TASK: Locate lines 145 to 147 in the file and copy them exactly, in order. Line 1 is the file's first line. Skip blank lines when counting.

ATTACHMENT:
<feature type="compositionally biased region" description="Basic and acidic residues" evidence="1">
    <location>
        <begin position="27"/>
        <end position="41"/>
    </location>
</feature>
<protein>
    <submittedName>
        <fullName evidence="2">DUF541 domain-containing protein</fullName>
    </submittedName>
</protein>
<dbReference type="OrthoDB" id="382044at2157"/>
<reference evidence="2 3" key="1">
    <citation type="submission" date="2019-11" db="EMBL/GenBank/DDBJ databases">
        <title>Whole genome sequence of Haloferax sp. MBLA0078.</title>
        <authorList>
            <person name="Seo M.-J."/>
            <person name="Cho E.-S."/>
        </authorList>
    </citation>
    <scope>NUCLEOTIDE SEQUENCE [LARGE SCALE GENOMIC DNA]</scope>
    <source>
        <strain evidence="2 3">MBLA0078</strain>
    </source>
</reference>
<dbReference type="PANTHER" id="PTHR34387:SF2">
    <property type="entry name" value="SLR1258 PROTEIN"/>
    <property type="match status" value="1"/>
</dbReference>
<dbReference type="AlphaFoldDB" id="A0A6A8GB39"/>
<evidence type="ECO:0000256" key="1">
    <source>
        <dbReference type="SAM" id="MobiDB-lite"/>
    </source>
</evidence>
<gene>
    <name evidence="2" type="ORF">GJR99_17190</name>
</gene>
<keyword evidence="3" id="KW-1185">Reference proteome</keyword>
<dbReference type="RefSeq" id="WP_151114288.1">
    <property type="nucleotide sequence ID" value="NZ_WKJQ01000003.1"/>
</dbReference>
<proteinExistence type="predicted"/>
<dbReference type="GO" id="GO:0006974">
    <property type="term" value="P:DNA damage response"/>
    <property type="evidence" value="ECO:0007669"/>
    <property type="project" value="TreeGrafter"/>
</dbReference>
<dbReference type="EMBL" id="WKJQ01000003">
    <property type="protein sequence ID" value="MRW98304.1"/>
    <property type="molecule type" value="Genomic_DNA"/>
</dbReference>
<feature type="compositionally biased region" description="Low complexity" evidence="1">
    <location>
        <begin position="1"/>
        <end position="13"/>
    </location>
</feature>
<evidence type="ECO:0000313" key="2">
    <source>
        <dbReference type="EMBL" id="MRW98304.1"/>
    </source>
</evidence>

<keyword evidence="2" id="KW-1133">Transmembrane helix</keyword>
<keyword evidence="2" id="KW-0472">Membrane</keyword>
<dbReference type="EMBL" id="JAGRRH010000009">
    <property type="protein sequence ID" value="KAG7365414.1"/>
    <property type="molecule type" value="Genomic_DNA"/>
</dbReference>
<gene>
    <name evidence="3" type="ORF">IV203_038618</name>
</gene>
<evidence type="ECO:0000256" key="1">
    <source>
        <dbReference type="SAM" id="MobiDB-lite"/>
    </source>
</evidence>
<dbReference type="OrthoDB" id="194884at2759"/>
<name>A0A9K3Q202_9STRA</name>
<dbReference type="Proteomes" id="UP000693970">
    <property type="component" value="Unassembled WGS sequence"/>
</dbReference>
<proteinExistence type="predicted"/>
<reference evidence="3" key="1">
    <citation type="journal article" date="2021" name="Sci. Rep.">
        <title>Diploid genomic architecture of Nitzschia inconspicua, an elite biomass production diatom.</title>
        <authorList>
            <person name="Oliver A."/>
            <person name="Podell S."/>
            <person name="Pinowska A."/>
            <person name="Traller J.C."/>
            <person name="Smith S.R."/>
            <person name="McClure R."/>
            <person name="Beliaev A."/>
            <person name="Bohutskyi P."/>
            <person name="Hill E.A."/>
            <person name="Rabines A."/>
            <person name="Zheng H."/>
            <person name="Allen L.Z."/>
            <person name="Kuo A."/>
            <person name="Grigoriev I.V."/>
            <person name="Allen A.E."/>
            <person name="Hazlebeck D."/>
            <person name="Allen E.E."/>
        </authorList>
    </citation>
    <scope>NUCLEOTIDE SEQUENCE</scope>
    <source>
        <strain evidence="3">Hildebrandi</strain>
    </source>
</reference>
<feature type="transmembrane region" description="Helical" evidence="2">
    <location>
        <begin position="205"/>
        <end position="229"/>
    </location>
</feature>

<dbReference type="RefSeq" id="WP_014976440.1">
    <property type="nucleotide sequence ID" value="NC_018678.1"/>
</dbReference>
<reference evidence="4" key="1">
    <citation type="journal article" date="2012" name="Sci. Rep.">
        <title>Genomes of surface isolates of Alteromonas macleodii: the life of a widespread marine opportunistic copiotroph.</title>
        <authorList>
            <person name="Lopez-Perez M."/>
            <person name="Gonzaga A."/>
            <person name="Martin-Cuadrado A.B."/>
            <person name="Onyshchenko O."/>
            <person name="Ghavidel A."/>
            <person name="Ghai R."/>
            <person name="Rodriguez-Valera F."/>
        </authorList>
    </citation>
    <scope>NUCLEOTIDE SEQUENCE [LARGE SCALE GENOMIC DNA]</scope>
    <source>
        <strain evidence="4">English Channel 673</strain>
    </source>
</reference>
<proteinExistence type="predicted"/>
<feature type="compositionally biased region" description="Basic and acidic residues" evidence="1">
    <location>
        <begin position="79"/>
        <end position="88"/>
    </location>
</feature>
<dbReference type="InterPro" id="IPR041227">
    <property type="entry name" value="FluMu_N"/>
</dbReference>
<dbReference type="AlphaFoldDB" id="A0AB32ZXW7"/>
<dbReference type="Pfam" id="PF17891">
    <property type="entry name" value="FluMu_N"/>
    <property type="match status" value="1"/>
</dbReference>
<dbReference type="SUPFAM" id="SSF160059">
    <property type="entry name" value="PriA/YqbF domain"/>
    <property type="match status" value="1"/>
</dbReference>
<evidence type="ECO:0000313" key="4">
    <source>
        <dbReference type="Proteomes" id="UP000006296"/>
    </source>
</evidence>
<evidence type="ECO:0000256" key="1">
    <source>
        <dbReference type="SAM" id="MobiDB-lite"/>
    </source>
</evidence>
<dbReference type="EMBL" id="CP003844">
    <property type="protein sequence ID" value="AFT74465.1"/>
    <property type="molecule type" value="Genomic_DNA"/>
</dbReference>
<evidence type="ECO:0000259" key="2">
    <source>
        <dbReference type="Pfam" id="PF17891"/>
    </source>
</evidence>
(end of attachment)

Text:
</feature>
<dbReference type="InterPro" id="IPR041227">
    <property type="entry name" value="FluMu_N"/>